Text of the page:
Our export and other chicken market consists primarily of customers who purchase for distribution in the U.S. or for export to Mexico, the Middle East, Asia, countries within the CIS and other world markets. Our value-added export and other chicken products, with the exception of our exported prepared chicken products, consist of whole chickens and chicken parts sold in bulk, or value-added form, either refrigerated or frozen. We believe that U.S. chicken exports will continue to grow as worldwide demand increases for high-quality, low-cost meat protein sources. We expect that worldwide demand for higher-margin prepared food products will increase over the next several years and believe our strategy of value-added export growth positions us to take advantage of this expected demand.

     Historically, we have targeted international markets to generate additional demand for our dark chicken meat, for which there has been less demand in the U.S. than for white chicken meat. We have expanded our portfolio to provide prepared chicken products tailored for export to the international divisions of our U.S. chain restaurant customers, as well as newly identified customers in regions not previously accessed. Through our relationship with JBS USA, we have developed an international distribution channel focused on growing our tailored export program and expanding value-added products such as all-vegetable-fed whole griller birds, chicken franks and further processed thigh meat. Utilizing the extensive sales network of JBS USA, we believe that we can accelerate the sales of value-added chicken products into these international channels.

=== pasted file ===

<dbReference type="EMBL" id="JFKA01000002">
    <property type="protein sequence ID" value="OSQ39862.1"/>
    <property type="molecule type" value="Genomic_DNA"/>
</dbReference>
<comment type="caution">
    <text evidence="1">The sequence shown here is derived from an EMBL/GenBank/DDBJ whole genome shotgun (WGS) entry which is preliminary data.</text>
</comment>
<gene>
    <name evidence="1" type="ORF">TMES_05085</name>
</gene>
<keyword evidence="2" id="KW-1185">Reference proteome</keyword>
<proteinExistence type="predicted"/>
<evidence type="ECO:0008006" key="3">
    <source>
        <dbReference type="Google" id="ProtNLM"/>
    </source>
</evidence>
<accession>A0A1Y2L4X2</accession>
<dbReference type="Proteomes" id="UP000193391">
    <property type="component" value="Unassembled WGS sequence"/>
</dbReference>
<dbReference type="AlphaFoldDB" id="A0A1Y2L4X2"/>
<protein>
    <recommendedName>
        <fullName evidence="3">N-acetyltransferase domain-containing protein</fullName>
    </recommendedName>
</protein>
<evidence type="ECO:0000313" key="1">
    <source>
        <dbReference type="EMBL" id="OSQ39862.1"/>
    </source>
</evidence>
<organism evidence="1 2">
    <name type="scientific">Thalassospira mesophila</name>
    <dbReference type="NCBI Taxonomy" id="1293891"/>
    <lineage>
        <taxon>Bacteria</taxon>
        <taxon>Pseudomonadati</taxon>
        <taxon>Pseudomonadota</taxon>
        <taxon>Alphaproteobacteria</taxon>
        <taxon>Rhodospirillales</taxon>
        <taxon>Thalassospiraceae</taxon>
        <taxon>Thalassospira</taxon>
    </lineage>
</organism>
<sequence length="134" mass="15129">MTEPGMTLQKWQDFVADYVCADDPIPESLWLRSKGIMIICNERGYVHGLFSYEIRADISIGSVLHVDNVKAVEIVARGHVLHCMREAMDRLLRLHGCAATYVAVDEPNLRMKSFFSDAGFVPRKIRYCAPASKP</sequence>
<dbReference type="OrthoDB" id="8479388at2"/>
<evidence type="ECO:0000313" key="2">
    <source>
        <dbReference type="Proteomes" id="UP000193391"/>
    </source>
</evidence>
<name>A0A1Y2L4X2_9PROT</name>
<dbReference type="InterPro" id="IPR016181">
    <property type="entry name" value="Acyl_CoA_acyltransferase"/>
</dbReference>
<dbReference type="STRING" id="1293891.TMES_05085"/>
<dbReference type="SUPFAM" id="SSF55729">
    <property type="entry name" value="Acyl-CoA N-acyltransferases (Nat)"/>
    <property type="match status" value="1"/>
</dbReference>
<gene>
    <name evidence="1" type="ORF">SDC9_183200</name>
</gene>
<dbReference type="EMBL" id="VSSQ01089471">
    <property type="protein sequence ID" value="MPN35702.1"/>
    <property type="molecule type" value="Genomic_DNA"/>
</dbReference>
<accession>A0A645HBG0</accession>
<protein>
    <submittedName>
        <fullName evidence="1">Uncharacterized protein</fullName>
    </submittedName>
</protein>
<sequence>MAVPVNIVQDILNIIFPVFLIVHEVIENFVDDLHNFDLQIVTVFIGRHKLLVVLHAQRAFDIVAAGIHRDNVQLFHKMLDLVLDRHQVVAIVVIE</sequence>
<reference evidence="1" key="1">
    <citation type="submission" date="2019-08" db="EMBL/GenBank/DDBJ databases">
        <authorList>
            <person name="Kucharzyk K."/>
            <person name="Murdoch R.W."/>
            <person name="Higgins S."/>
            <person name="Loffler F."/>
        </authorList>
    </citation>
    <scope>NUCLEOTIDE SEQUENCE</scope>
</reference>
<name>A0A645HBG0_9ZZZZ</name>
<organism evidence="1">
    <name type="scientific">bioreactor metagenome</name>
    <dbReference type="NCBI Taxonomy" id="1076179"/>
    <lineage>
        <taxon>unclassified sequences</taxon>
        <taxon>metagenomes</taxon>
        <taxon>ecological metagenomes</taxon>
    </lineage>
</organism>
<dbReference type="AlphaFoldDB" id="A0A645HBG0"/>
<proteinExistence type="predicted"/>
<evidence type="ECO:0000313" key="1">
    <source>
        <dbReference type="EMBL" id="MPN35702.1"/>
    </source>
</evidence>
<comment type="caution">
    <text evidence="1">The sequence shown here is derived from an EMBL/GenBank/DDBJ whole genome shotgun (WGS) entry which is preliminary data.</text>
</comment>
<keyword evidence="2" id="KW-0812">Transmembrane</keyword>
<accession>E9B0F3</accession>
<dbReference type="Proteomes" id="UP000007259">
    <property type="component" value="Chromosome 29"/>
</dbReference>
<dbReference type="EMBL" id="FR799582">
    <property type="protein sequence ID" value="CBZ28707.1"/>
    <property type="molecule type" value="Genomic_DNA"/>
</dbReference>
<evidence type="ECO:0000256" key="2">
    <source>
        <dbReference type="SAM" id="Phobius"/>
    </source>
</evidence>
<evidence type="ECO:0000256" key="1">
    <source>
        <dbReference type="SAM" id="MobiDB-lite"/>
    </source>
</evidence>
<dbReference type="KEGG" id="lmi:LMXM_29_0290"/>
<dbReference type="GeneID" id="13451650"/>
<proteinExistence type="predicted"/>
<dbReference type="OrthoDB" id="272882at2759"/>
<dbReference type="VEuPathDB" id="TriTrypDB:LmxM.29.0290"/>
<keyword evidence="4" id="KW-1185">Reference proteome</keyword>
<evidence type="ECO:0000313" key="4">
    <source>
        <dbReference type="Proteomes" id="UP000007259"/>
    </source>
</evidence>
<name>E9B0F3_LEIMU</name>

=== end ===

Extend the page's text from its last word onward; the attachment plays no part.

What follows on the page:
The following table sets forth, for the periods beginning with 2009, net sales attributable to each of our primary product lines and markets served with those products. We based the table on our internal sales reports and their classification of product types.

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Transition
    2013     2012     2011     2010     Period(a)     2009(a)
(In thousands)
U.S. chicken:
       Prepared chicken $     2,046,746 $     2,239,289 $     2,135,337 $     2,262,107 $     535,810 $     2,294,576
       Fresh chicken 4,123,089 3,583,854 3,160,429 2,834,972 663,418 3,113,062
       Export and other chicken
              by-products 715,969 817,723 808,038 581,303 134,976 656,276
              Total U.S. chicken 6,885,804 6,640,866 6,103,804 5,678,382 1,334,204 6,063,914
              Mexico chicken 864,454 758,023 720,333 615,433 127,557 487,785
                     Total chicken 7,750,258 7,398,889 6,824,137 6,293,815 1,461,761 6,551,699
Other products:    
       U.S. 614,408 608,619 674,923 558,675 132,500 505,738
       Mexico 46,482 113,874 36,638 29,139 8,473 30,618
                     Total other products 660,890 722,493 711,561 587,814 140,973 536,356
                            Total net sales $ 8,411,148 $ 8,121,382 $ 7,535,698 $ 6,881,629 $ 1,602,734 $ 7,088,055

(a)       In December 2009, we changed our fiscal year end from the Saturday nearest September 30 of each year to the last Sunday in December of each year. The change was effective for our 2010 fiscal year, which began December 28, 2009 and ended December 26, 2010 and resulted in an approximate three-month transition period which began September 27, 2009 and ended December 27, 2009.